Engine 75 took over medical treatment, providing an IV and more oxygen. They treated him for smoke inhalation and possible respiratory burns before taking him to Legacy Emanuel Hospital & Health Center for further treatment.

“He made comments about not wanting to go,” McGowan said. But the man eventually agreed to. His unidentified roommate, who was standing in the street when McGowan arrived, also was treated at a local hospital for unspecified injuries.

Both men were released early Friday, Nov. 30.

What caused the fire remains undetermined, but it was likely caused by an electrical appliance in the kitchen, said Fire Investigator Shawn Durham. The house is a total loss at $45,000 in damage.

Graves said the man was extremely lucky to be alive. “Literally, that gentleman almost lost his life,” he said.

While cutting the metal bars, Graves could tell that the smoke had already ignited into fireballs in the kitchen and living room. It was only a matter of time before the smoke in the bedroom got hot enough to cause a similar flash over, he said.

After freeing the man, Graves and Kimble cut the bars off all the windows to prevent firefighters from getting trapped inside. Becker and Sieverson cut holes in the roof to vent the smoke and flames. Soles joined firefighters Galvin and Doern inside the house to battle the fire, which had burned holes in the floor, creating still more hazards for firefighters.

Engines from stations 71, 72, 74 and 76 also helped extinguish the fire.

“It was picture perfect, the coordination between the crews,” McGowan said. “It was pretty impressive.”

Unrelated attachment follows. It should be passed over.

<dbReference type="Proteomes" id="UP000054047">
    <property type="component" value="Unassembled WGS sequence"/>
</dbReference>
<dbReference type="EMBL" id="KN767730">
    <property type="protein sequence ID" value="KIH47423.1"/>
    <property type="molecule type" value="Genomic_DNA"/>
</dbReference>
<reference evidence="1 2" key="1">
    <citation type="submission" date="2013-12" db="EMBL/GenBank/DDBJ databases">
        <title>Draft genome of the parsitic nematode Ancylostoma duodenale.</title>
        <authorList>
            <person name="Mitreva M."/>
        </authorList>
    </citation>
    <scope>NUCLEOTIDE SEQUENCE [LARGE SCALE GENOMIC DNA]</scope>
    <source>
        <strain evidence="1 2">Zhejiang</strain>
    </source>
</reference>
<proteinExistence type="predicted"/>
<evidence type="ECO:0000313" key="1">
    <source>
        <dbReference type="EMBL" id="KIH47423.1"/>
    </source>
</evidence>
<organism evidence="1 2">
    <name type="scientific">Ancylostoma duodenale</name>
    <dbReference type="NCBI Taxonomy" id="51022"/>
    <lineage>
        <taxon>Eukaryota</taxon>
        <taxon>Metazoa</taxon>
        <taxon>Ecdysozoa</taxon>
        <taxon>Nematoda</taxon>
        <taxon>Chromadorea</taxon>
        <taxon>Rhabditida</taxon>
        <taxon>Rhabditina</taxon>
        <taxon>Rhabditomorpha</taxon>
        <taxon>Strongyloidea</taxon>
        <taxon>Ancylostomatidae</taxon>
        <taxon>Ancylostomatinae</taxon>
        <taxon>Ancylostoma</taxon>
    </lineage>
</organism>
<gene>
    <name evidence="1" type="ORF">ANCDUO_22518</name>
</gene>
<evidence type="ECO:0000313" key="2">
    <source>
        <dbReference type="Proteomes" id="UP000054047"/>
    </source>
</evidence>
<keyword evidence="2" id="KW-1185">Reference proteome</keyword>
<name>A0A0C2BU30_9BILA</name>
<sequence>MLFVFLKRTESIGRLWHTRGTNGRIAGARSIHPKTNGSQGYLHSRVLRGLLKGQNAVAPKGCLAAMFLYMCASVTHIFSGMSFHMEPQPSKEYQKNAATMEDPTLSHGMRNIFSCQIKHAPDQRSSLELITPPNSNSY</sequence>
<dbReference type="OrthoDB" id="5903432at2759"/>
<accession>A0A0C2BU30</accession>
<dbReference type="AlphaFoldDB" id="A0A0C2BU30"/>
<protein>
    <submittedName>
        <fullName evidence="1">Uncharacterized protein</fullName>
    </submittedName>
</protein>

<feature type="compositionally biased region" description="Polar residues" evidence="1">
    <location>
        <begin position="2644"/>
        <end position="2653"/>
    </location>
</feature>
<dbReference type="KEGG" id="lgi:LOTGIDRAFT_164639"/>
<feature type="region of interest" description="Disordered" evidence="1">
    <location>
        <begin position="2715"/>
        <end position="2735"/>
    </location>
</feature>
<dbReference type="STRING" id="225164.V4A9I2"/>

Soles is thankful McGowan responded to the fire on his day off, in part because it freed him up to help the victim and fight the fire.

He's also glad he happened to be covering a shift at Station 31, which as a Portland fire station staffs every fire engine with four-person crews, instead of the three-person crews on Gresham Fire & Emergency Services' engines.

By a twist of fate, Gresham's Truck 71 had a four-person crew, too. One floater was on staff for the entire department that day and he happened to land on Truck 71.

Otherwise, if Soles arrived as part of a three-person crew, they wouldn't have been able fight the fire from inside the house. He'd have been giving oxygen to the man in the window, another firefighters would have been connecting the hose to water and the third would have had to stay outside because no less than two firefighters can enter a burning structure for safety reasons.

McGowan is thankful Engine 31 left the Linden Avenue apartment fire when it did.

“If they hadn't been cleared that quick, he would have died,” he said.